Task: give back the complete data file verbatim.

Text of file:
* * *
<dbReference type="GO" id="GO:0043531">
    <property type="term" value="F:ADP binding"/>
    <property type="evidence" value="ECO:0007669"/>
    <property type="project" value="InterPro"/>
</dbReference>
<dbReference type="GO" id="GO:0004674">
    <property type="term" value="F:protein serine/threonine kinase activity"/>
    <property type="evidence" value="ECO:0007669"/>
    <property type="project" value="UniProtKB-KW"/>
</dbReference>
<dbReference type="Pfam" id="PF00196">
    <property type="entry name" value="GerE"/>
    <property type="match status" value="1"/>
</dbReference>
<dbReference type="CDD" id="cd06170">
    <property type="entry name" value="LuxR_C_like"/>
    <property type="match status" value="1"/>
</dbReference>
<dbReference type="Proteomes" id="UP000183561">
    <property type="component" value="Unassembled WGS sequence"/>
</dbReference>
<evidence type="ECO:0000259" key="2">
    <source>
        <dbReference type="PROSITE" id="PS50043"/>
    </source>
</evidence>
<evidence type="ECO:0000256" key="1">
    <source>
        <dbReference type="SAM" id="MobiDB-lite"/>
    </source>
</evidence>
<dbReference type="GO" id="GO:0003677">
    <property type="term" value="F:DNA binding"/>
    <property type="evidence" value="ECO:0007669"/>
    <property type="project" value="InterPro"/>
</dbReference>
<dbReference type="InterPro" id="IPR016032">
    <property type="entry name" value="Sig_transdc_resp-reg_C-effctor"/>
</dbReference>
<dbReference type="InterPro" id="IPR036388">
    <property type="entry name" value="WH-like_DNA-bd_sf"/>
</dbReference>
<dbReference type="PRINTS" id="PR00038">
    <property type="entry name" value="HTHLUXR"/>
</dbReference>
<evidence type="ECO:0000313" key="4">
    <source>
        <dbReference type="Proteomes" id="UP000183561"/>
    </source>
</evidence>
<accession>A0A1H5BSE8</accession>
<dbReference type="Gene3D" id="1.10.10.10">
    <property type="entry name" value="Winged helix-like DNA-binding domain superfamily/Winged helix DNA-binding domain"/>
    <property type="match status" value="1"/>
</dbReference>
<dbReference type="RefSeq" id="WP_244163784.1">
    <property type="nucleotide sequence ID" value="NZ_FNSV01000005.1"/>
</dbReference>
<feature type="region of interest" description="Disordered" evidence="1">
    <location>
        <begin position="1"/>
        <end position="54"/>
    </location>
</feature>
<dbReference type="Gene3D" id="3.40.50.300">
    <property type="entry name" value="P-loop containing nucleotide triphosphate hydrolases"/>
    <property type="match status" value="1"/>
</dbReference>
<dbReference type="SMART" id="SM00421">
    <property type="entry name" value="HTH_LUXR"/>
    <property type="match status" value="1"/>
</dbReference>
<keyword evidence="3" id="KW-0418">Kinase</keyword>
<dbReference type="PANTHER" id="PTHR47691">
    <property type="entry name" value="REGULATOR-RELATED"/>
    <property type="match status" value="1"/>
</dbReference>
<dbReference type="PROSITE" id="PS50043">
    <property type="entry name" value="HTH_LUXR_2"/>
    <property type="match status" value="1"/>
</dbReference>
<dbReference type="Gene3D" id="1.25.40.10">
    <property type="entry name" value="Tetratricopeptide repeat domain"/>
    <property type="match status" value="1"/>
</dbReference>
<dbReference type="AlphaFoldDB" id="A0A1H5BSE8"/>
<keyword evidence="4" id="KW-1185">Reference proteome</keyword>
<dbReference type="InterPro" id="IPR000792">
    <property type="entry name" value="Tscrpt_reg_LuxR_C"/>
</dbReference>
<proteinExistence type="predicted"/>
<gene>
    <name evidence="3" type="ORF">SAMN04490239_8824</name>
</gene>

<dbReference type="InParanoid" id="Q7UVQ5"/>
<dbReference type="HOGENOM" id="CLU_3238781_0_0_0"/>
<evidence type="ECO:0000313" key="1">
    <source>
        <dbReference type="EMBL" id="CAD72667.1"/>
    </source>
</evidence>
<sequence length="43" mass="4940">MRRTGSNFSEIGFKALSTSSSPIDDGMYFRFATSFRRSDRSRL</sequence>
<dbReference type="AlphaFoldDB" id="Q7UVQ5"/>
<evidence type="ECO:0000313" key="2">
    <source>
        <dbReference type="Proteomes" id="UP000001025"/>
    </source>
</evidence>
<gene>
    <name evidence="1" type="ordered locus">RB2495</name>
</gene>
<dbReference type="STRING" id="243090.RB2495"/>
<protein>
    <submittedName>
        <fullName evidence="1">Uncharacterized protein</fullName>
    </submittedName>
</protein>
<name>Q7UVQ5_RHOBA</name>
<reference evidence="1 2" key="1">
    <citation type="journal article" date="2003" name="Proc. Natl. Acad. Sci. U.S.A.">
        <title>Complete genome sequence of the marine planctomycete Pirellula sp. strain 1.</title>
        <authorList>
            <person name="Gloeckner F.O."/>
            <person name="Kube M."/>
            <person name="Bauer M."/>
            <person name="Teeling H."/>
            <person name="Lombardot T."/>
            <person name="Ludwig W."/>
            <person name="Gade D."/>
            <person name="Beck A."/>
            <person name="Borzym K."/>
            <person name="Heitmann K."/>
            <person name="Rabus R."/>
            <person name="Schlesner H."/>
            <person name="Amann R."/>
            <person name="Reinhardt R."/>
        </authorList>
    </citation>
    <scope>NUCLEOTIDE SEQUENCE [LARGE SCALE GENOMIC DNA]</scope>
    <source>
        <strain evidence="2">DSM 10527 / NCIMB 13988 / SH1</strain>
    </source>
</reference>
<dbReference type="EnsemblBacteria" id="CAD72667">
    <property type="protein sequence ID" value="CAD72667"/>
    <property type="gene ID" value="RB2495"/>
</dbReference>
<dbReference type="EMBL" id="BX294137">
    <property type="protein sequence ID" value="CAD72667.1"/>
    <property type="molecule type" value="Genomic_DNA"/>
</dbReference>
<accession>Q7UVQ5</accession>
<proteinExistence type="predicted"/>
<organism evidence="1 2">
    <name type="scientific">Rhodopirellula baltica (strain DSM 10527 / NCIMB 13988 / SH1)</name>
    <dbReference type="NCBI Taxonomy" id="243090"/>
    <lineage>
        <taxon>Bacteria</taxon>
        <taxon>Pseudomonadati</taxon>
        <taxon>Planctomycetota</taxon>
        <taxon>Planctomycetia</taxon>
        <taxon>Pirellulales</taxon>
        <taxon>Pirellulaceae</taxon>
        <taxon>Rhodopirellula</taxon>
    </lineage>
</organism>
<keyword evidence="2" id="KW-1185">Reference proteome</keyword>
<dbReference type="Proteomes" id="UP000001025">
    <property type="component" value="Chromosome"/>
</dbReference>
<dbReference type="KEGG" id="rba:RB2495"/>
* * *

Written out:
<dbReference type="GO" id="GO:0043531">
    <property type="term" value="F:ADP binding"/>
    <property type="evidence" value="ECO:0007669"/>
    <property type="project" value="InterPro"/>
</dbReference>
<dbReference type="GO" id="GO:0004674">
    <property type="term" value="F:protein serine/threonine kinase activity"/>
    <property type="evidence" value="ECO:0007669"/>
    <property type="project" value="UniProtKB-KW"/>
</dbReference>
<dbReference type="Pfam" id="PF00196">
    <property type="entry name" value="GerE"/>
    <property type="match status" value="1"/>
</dbReference>
<dbReference type="CDD" id="cd06170">
    <property type="entry name" value="LuxR_C_like"/>
    <property type="match status" value="1"/>
</dbReference>
<dbReference type="Proteomes" id="UP000183561">
    <property type="component" value="Unassembled WGS sequence"/>
</dbReference>
<evidence type="ECO:0000259" key="2">
    <source>
        <dbReference type="PROSITE" id="PS50043"/>
    </source>
</evidence>
<evidence type="ECO:0000256" key="1">
    <source>
        <dbReference type="SAM" id="MobiDB-lite"/>
    </source>
</evidence>
<dbReference type="GO" id="GO:0003677">
    <property type="term" value="F:DNA binding"/>
    <property type="evidence" value="ECO:0007669"/>
    <property type="project" value="InterPro"/>
</dbReference>
<dbReference type="InterPro" id="IPR016032">
    <property type="entry name" value="Sig_transdc_resp-reg_C-effctor"/>
</dbReference>
<dbReference type="InterPro" id="IPR036388">
    <property type="entry name" value="WH-like_DNA-bd_sf"/>
</dbReference>
<dbReference type="PRINTS" id="PR00038">
    <property type="entry name" value="HTHLUXR"/>
</dbReference>
<evidence type="ECO:0000313" key="4">
    <source>
        <dbReference type="Proteomes" id="UP000183561"/>
    </source>
</evidence>
<accession>A0A1H5BSE8</accession>
<dbReference type="Gene3D" id="1.10.10.10">
    <property type="entry name" value="Winged helix-like DNA-binding domain superfamily/Winged helix DNA-binding domain"/>
    <property type="match status" value="1"/>
</dbReference>
<dbReference type="RefSeq" id="WP_244163784.1">
    <property type="nucleotide sequence ID" value="NZ_FNSV01000005.1"/>
</dbReference>
<feature type="region of interest" description="Disordered" evidence="1">
    <location>
        <begin position="1"/>
        <end position="54"/>
    </location>
</feature>
<dbReference type="Gene3D" id="3.40.50.300">
    <property type="entry name" value="P-loop containing nucleotide triphosphate hydrolases"/>
    <property type="match status" value="1"/>
</dbReference>
<dbReference type="SMART" id="SM00421">
    <property type="entry name" value="HTH_LUXR"/>
    <property type="match status" value="1"/>
</dbReference>
<keyword evidence="3" id="KW-0418">Kinase</keyword>
<dbReference type="PANTHER" id="PTHR47691">
    <property type="entry name" value="REGULATOR-RELATED"/>
    <property type="match status" value="1"/>
</dbReference>
<dbReference type="PROSITE" id="PS50043">
    <property type="entry name" value="HTH_LUXR_2"/>
    <property type="match status" value="1"/>
</dbReference>
<dbReference type="Gene3D" id="1.25.40.10">
    <property type="entry name" value="Tetratricopeptide repeat domain"/>
    <property type="match status" value="1"/>
</dbReference>
<dbReference type="AlphaFoldDB" id="A0A1H5BSE8"/>
<keyword evidence="4" id="KW-1185">Reference proteome</keyword>
<dbReference type="InterPro" id="IPR000792">
    <property type="entry name" value="Tscrpt_reg_LuxR_C"/>
</dbReference>
<proteinExistence type="predicted"/>
<gene>
    <name evidence="3" type="ORF">SAMN04490239_8824</name>
</gene>

<dbReference type="InParanoid" id="Q7UVQ5"/>
<dbReference type="HOGENOM" id="CLU_3238781_0_0_0"/>
<evidence type="ECO:0000313" key="1">
    <source>
        <dbReference type="EMBL" id="CAD72667.1"/>
    </source>
</evidence>
<sequence length="43" mass="4940">MRRTGSNFSEIGFKALSTSSSPIDDGMYFRFATSFRRSDRSRL</sequence>
<dbReference type="AlphaFoldDB" id="Q7UVQ5"/>
<evidence type="ECO:0000313" key="2">
    <source>
        <dbReference type="Proteomes" id="UP000001025"/>
    </source>
</evidence>
<gene>
    <name evidence="1" type="ordered locus">RB2495</name>
</gene>
<dbReference type="STRING" id="243090.RB2495"/>
<protein>
    <submittedName>
        <fullName evidence="1">Uncharacterized protein</fullName>
    </submittedName>
</protein>
<name>Q7UVQ5_RHOBA</name>
<reference evidence="1 2" key="1">
    <citation type="journal article" date="2003" name="Proc. Natl. Acad. Sci. U.S.A.">
        <title>Complete genome sequence of the marine planctomycete Pirellula sp. strain 1.</title>
        <authorList>
            <person name="Gloeckner F.O."/>
            <person name="Kube M."/>
            <person name="Bauer M."/>
            <person name="Teeling H."/>
            <person name="Lombardot T."/>
            <person name="Ludwig W."/>
            <person name="Gade D."/>
            <person name="Beck A."/>
            <person name="Borzym K."/>
            <person name="Heitmann K."/>
            <person name="Rabus R."/>
            <person name="Schlesner H."/>
            <person name="Amann R."/>
            <person name="Reinhardt R."/>
        </authorList>
    </citation>
    <scope>NUCLEOTIDE SEQUENCE [LARGE SCALE GENOMIC DNA]</scope>
    <source>
        <strain evidence="2">DSM 10527 / NCIMB 13988 / SH1</strain>
    </source>
</reference>
<dbReference type="EnsemblBacteria" id="CAD72667">
    <property type="protein sequence ID" value="CAD72667"/>
    <property type="gene ID" value="RB2495"/>
</dbReference>
<dbReference type="EMBL" id="BX294137">
    <property type="protein sequence ID" value="CAD72667.1"/>
    <property type="molecule type" value="Genomic_DNA"/>
</dbReference>
<accession>Q7UVQ5</accession>
<proteinExistence type="predicted"/>
<organism evidence="1 2">
    <name type="scientific">Rhodopirellula baltica (strain DSM 10527 / NCIMB 13988 / SH1)</name>
    <dbReference type="NCBI Taxonomy" id="243090"/>
    <lineage>
        <taxon>Bacteria</taxon>
        <taxon>Pseudomonadati</taxon>
        <taxon>Planctomycetota</taxon>
        <taxon>Planctomycetia</taxon>
        <taxon>Pirellulales</taxon>
        <taxon>Pirellulaceae</taxon>
        <taxon>Rhodopirellula</taxon>
    </lineage>
</organism>
<keyword evidence="2" id="KW-1185">Reference proteome</keyword>
<dbReference type="Proteomes" id="UP000001025">
    <property type="component" value="Chromosome"/>
</dbReference>
<dbReference type="KEGG" id="rba:RB2495"/>